The boss of Victim Support has met with more than 150 victims of the Christchurch mosque shootings as the group grapples with the best way to distribute the millions donated by stunned New Zealanders after the attacks.

Victim Support chief executive Kevin Tso is expected to announce plans for the last distribution of donated funds to the March 15 victims this week.

Victim Support's Givealittle page raised more than $2 million in the first two days and was closed on May 30, having reached a total of $10.7m from more than 100,000 donors.

While more than $7m has already been paid out in the "emergency phase", over the past month Tso has met more than half of the 291 victims currently on the police list in their homes, in hospital wards, and at nearby venues to hear their views on how the rest should be distributed.


He's also spoken on the phone with victims based overseas, including Pakistan, India and Australia, and also heard views of others who emailed in.

"Victim Support realised after numerous conversations in the community that there was no single leadership group who could speak on behalf of all the victims," Tso said.

"Initially, our priority was to get donated funds to those as it was needed. Once the police list was available, we could use this data and its categorisation to make a range of lump sum payments.

"As we approached the last phase of payments, we knew that there would be vastly different views among victims about how these remaining funds should be prioritised. This became more evident as 14 different distribution approaches were suggested by the victims. These ranged from evenly distributing the funds across all victims, to only supporting the bereaved and injured."

Key themes emerged from victims on how the final payments should be made.

They included:

Ratio-based: While distribution preferences were varied and sometimes none were expressed, the most common preferences were for ratio-based distributions (increasing amounts distributed across escalating categories).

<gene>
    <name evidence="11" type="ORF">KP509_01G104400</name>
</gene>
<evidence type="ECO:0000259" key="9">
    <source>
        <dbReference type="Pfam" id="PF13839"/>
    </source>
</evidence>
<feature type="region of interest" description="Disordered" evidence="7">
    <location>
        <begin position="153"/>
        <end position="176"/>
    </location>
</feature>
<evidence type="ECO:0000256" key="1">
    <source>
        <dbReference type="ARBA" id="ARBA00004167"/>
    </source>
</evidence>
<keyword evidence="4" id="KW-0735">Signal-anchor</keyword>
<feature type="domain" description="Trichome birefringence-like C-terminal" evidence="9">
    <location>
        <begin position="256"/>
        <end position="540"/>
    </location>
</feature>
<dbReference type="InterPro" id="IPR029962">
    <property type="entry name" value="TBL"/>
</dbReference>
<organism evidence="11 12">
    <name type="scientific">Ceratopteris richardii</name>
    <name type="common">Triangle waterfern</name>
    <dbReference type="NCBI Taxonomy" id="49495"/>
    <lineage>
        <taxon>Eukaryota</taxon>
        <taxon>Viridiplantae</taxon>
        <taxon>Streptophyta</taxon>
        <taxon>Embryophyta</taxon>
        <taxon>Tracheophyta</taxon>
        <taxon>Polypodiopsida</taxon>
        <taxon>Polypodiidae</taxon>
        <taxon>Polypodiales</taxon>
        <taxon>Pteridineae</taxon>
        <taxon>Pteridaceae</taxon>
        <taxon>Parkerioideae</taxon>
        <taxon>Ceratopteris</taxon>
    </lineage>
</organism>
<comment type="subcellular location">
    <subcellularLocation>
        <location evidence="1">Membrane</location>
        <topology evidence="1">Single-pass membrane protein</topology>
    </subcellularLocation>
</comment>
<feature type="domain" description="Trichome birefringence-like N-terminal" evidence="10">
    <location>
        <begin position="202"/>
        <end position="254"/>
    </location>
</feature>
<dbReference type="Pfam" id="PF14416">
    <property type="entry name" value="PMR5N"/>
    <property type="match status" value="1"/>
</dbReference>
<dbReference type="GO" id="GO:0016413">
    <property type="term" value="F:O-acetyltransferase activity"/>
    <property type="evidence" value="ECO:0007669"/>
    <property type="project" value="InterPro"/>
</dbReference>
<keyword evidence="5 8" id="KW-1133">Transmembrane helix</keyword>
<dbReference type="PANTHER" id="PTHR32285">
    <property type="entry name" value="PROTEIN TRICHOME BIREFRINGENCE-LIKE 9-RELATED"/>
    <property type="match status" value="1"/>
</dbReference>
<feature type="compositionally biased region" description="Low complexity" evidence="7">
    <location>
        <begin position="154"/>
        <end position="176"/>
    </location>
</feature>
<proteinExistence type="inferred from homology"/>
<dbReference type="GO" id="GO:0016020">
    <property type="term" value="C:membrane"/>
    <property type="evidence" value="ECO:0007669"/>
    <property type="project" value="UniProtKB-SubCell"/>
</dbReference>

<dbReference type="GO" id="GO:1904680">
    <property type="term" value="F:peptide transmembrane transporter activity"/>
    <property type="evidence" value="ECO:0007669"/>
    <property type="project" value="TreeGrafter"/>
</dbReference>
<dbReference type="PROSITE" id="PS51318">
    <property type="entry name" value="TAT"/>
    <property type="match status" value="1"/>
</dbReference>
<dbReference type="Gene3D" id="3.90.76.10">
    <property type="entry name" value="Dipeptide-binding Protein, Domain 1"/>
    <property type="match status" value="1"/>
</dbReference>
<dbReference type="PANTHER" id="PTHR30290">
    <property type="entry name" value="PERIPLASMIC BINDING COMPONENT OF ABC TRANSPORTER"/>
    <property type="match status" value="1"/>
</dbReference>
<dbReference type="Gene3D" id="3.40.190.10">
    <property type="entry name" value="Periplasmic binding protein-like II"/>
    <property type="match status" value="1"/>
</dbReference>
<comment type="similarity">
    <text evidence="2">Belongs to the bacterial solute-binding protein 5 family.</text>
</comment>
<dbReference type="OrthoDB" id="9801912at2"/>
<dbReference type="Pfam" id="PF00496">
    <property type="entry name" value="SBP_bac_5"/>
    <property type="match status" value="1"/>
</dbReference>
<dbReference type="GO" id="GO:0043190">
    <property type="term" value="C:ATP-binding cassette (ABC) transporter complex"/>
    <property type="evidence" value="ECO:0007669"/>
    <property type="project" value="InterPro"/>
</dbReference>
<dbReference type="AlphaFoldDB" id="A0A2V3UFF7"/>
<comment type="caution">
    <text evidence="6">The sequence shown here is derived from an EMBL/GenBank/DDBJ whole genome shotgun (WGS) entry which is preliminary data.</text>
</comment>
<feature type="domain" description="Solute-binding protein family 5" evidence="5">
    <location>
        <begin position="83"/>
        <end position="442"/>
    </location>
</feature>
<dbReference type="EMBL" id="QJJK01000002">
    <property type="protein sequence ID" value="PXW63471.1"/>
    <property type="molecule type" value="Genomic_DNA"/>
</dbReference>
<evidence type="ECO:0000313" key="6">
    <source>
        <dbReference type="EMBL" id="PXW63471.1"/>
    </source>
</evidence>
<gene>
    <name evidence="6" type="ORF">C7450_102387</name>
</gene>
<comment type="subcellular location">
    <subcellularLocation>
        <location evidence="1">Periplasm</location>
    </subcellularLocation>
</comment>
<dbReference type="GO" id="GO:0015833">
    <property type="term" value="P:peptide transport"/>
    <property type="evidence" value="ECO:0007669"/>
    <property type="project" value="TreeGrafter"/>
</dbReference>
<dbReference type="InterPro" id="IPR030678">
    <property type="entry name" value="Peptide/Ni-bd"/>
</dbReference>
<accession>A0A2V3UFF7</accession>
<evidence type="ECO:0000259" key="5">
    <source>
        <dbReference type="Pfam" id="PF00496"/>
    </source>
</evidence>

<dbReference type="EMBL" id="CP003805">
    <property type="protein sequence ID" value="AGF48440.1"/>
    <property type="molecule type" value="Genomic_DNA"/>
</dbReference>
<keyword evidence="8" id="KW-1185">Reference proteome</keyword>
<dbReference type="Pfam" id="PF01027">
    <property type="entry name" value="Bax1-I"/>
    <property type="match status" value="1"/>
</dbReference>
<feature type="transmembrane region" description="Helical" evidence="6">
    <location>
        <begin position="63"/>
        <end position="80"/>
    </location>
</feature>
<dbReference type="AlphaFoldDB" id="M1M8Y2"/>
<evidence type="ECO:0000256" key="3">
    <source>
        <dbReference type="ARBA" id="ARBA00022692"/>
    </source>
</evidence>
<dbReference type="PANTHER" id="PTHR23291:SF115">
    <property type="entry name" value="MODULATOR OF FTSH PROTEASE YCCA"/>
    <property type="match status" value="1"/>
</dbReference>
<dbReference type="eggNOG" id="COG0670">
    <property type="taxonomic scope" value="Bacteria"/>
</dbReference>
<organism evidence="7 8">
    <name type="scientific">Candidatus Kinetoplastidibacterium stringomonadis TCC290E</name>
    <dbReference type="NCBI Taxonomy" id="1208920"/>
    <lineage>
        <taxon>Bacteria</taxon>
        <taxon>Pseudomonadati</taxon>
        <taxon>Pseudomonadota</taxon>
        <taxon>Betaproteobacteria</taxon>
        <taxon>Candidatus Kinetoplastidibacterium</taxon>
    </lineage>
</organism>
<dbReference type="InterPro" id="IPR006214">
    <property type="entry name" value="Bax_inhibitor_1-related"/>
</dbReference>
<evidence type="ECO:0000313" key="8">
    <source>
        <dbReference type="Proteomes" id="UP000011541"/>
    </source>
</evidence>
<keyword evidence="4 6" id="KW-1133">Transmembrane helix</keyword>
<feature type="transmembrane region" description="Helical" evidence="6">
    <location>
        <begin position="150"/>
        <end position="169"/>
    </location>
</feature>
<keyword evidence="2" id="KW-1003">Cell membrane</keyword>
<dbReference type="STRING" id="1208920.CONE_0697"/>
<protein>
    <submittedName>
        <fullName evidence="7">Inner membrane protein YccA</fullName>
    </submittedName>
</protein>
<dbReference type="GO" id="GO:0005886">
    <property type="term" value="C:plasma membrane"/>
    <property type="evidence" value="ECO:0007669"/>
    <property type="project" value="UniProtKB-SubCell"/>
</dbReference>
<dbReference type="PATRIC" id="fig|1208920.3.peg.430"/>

Prioritise the bereaved and severely injured: There is deep concern that those bereaved and the severely injured be adequately supported.

Take account of mental trauma: Those suffering mental trauma expressed their need to be included in the distribution.

"We deeply value the time and feedback of the victims who chose to meet with us, and their feedback is informing our approach. We aim to do this with transparency and fairness," Tso said.

"I want to thank the victims for their bravery, their time and sharing their views. Their experiences are still raw, so we are mindful of how difficult it is to talk about money and the use of the donations.

"As we have stated before, every cent of the donated funds will go to victims of the attacks. It's important that we see these payments not as compensation or entitlements but as gifts of unity and solidarity from more than 100,000 individuals across New Zealand and the globe as they were intended. These funds must be distributed as fairly and as transparently as possible to meet that intent."